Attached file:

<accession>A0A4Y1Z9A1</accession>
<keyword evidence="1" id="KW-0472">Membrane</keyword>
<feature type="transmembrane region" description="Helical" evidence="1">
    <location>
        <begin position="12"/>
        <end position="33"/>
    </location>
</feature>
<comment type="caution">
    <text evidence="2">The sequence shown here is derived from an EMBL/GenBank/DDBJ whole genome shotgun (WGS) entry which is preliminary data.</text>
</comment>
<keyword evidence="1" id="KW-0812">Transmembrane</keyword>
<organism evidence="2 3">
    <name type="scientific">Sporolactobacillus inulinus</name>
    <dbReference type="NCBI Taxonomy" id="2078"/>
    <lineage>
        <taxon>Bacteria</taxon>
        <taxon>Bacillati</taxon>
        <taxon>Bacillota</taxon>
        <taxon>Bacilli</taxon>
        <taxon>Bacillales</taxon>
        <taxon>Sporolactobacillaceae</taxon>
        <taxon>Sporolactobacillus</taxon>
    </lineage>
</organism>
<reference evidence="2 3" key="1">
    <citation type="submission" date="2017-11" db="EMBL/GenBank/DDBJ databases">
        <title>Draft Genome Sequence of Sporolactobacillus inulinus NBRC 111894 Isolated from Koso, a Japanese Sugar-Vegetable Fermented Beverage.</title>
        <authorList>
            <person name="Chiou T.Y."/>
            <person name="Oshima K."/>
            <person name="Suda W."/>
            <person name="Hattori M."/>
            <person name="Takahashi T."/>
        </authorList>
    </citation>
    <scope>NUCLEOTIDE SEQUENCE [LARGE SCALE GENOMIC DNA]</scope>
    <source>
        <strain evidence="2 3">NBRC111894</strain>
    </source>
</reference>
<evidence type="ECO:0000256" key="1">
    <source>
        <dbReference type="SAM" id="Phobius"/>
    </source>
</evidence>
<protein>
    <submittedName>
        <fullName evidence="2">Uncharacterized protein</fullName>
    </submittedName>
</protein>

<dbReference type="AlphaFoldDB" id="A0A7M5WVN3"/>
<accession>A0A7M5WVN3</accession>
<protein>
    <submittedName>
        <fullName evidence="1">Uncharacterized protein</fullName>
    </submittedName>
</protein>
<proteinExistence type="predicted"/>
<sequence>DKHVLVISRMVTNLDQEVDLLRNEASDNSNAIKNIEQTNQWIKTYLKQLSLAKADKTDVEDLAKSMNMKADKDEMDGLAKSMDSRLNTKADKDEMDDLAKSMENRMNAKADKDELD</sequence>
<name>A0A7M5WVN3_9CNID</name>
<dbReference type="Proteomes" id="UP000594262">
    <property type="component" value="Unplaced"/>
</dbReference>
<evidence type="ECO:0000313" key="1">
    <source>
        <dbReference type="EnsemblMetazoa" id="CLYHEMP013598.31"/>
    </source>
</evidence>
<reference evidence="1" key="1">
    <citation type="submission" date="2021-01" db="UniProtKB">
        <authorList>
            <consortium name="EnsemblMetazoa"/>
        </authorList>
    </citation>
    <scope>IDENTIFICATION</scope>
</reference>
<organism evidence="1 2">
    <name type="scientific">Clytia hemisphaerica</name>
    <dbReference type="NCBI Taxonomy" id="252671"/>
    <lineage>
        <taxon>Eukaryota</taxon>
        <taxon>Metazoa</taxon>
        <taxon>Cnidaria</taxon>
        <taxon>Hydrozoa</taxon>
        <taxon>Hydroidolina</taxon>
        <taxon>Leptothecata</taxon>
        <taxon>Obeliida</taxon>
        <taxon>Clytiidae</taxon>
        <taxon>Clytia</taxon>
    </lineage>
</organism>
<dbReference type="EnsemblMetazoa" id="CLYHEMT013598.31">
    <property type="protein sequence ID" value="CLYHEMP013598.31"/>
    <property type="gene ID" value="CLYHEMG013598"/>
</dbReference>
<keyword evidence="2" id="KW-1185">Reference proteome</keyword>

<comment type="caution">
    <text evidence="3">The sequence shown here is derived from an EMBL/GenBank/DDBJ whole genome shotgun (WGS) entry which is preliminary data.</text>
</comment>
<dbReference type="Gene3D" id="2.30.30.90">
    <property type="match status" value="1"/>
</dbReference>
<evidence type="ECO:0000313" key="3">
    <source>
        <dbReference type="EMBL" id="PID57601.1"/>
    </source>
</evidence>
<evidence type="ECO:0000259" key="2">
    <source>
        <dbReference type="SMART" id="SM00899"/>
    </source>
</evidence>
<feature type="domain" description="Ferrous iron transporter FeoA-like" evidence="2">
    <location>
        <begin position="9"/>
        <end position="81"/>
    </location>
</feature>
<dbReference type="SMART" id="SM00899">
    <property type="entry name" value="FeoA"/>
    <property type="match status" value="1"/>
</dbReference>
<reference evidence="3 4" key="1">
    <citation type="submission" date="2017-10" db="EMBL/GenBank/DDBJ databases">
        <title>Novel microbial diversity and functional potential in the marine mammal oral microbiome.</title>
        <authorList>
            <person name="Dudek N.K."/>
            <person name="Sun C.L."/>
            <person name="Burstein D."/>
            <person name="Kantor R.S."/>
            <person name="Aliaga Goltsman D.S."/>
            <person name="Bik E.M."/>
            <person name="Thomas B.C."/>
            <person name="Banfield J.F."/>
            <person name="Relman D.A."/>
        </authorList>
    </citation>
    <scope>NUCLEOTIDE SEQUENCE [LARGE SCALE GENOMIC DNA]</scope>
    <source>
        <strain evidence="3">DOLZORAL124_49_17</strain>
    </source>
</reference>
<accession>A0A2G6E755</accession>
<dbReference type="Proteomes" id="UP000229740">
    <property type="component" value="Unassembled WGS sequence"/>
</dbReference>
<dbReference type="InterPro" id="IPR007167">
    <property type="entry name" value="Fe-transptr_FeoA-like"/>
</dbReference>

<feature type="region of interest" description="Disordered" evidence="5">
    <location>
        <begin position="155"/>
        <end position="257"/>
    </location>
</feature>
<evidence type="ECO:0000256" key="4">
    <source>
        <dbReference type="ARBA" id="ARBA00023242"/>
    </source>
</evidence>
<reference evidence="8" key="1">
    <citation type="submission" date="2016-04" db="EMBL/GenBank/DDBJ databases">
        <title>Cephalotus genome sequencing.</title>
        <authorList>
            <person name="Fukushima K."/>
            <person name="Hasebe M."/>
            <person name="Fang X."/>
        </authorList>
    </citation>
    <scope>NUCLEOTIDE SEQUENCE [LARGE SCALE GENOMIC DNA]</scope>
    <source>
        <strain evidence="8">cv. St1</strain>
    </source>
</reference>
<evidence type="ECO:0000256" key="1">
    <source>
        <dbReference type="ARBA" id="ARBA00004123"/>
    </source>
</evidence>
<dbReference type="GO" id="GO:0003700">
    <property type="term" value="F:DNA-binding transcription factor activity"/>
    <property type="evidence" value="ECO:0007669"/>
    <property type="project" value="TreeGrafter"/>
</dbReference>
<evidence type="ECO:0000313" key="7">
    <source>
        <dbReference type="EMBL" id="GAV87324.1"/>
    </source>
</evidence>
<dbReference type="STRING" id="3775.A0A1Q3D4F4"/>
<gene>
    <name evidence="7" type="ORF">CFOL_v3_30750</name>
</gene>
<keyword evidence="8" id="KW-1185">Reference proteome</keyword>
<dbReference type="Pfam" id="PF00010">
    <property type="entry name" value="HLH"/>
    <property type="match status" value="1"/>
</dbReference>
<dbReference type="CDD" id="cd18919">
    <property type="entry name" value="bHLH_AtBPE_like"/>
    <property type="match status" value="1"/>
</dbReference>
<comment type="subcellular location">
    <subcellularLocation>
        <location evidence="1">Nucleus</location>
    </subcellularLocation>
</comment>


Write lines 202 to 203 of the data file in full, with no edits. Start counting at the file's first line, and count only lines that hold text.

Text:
    <property type="match status" value="1"/>
</dbReference>